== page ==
I get one of the kids to be Mary Berry and eldest LOVES being Paul Hollywood and/or the wonderful Sandi Togsvig.

For me one of the dark arts is making it last as long as possible simply because a) it's a great activity and b) as soon as it's over, their appetite for entertainment sharpened they're baying "I'm bored!" again.

What am I a Butlins Redcoat?

A friend of mine - another foster carer - gets herself dialed up on Whats All to look at the finished efforts and pronounce the kids the winners.

I do exactly the same for her when she wheels it out.

I wonder if it would work with Landscape Artist of the Year?


Friday, October 09, 2020

IT'S OKAY TO BE SAD

How are you doing with the way the world is right now?

The thing with blogging is that someone will probably read this post some years from now when (hopefully) there'll be a vaccine for Covid 19 and life will be back to normal. But more likely you're reading this with the pandemic in full flow, the second wave kicking in. We have no idea what the Christmas holidays will be like, and few people will be surprised if there's talk of a third wave in the New Year.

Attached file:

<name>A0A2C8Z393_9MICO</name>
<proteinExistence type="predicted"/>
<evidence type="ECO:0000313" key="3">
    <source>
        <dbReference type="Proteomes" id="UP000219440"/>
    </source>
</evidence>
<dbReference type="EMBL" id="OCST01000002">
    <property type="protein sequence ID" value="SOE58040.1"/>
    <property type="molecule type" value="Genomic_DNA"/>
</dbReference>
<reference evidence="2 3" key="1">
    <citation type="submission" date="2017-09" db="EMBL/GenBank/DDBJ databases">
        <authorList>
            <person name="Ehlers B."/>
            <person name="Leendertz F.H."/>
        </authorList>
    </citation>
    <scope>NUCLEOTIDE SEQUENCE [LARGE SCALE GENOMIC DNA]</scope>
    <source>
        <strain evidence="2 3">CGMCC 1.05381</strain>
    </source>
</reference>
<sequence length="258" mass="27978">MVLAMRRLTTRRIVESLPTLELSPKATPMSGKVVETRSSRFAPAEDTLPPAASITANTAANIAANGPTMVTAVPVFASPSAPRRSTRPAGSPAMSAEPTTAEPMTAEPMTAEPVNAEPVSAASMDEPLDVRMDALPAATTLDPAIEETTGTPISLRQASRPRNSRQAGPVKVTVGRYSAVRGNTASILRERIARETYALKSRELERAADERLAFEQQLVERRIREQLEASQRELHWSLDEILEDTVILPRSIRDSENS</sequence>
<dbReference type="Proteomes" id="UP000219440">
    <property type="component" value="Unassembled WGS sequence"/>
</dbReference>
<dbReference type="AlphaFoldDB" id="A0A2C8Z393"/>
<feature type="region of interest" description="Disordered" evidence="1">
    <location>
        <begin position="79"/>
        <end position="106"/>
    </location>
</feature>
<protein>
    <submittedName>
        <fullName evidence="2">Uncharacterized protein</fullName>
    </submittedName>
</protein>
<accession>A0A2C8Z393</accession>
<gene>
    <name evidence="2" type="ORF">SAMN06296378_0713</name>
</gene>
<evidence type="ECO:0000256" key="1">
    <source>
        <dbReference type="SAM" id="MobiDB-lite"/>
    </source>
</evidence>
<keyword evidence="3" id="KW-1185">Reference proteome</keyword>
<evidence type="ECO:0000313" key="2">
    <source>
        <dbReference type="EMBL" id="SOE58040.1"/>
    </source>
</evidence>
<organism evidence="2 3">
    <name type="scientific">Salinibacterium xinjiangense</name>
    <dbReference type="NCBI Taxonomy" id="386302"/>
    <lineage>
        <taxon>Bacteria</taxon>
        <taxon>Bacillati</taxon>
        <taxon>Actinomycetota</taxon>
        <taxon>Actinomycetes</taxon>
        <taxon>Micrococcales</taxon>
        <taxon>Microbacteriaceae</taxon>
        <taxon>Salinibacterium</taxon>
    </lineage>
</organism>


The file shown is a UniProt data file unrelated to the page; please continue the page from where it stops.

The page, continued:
Everywhere you go everyone is putting on what they think is their brave face but inside it seems to me that we're all incredibly sad.

Are you? Maybe not all the time, and there are plenty of times when we are so busy with responsibilities we don't realise we are sad.

How could we not be sad when we're trudging around in face masks, banned from get-togethers, working alone at home and frightened that we're going to get a disease that can kill us inside a month?

Loneliness was a problem before the virus, now it's a hundred times worse.

I'm positive that after the Covid pandemic will come a pandemic of a different kind; a wave of PTSD for which there'll be no preparedness and no easy cure.  Not only post traumatic shock disorder but all sorts of mental ills such as;